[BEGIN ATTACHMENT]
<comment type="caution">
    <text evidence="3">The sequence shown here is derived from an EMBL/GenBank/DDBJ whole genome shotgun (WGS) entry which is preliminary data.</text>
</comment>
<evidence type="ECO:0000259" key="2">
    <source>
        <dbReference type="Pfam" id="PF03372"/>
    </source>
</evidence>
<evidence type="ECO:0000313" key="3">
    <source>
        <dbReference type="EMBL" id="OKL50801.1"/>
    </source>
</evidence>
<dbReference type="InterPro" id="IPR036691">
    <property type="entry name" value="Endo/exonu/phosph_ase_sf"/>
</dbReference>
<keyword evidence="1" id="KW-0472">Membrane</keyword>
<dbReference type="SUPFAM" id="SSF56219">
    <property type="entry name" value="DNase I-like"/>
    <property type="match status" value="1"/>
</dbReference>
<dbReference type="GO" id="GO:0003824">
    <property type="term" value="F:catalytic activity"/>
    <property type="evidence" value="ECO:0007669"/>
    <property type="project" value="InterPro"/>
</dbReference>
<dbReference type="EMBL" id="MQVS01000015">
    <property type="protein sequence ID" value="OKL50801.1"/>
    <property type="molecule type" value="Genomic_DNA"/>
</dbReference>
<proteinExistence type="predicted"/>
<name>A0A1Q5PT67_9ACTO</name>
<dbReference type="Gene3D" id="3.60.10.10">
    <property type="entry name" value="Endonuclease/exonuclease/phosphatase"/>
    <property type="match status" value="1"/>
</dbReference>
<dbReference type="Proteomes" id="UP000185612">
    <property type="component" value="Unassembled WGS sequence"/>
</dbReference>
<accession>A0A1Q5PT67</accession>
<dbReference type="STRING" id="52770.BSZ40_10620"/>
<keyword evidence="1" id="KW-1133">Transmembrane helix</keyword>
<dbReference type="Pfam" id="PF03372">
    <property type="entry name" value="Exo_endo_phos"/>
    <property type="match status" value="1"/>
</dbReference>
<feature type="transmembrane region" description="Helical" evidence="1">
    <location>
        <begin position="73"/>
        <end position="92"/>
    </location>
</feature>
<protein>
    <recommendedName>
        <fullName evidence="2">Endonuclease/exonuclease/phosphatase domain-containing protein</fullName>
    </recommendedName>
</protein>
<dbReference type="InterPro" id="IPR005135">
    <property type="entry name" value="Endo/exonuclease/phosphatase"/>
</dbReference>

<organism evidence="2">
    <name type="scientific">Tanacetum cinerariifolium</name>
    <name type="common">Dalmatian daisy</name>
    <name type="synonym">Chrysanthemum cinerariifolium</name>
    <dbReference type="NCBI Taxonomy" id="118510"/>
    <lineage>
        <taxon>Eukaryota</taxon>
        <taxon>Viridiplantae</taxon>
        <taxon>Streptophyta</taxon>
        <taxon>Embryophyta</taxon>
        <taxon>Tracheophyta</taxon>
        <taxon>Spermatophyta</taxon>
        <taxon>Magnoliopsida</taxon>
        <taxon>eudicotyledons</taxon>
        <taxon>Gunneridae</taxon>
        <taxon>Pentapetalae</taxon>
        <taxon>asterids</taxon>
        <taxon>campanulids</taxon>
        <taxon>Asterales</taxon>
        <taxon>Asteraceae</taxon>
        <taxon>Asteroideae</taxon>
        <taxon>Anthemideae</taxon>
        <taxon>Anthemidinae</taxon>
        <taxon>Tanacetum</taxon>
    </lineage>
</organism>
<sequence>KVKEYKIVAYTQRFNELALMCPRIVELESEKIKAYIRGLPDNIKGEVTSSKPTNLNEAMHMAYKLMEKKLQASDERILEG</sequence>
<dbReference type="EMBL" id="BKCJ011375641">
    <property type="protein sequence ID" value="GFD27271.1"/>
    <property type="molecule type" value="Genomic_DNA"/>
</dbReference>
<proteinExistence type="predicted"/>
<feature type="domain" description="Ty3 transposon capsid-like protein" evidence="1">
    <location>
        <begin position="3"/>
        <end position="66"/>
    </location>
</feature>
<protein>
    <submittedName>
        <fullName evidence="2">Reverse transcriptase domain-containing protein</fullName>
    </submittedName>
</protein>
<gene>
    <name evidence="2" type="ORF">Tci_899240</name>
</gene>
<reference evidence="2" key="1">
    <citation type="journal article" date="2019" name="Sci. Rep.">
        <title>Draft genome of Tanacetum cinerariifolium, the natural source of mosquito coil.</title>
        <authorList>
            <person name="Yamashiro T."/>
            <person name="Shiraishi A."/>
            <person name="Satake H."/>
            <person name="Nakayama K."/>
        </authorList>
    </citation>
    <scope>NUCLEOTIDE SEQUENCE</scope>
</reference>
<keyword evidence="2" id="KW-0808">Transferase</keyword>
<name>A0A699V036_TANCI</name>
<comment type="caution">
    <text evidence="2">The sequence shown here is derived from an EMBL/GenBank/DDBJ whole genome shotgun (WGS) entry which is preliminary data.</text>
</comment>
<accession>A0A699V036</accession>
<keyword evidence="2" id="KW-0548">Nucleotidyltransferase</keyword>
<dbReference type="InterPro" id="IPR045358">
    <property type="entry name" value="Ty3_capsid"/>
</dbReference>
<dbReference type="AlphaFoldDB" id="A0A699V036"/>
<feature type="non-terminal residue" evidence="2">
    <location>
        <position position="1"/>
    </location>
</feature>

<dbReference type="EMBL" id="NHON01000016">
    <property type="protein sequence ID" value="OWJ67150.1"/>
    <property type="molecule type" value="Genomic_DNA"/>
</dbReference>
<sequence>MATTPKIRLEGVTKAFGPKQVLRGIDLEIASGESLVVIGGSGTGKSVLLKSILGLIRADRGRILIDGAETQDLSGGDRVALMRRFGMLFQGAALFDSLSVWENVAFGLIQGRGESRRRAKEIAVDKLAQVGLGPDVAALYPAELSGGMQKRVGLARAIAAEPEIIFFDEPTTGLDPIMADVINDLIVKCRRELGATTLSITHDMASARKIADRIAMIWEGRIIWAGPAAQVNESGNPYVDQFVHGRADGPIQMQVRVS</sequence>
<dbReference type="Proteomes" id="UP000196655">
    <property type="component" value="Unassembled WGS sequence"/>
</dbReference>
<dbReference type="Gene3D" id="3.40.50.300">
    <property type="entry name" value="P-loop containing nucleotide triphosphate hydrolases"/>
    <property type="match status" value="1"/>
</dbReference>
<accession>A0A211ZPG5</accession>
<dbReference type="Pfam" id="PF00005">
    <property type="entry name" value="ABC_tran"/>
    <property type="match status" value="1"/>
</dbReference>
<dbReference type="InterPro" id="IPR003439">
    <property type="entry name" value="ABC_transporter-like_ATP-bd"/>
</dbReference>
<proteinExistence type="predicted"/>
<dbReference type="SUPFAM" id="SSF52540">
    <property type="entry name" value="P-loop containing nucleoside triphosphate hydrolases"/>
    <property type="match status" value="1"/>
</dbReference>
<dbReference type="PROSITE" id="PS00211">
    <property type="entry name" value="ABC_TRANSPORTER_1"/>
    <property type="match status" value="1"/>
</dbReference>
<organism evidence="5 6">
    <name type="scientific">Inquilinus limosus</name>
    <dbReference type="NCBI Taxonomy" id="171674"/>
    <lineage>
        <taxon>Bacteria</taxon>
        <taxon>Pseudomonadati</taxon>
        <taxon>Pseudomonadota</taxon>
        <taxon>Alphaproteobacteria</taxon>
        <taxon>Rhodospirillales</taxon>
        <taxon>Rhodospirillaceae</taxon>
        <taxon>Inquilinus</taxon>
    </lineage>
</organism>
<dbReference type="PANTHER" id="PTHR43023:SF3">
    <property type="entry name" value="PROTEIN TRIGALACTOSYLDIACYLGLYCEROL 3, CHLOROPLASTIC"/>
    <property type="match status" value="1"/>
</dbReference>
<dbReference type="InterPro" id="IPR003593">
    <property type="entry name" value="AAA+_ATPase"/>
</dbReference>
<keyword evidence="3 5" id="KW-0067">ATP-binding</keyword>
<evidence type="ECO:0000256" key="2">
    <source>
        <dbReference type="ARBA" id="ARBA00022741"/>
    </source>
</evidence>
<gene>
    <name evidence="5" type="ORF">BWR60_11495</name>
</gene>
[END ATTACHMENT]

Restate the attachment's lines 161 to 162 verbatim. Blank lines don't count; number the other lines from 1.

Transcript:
    <property type="entry name" value="ABC_TRANSPORTER_1"/>
    <property type="match status" value="1"/>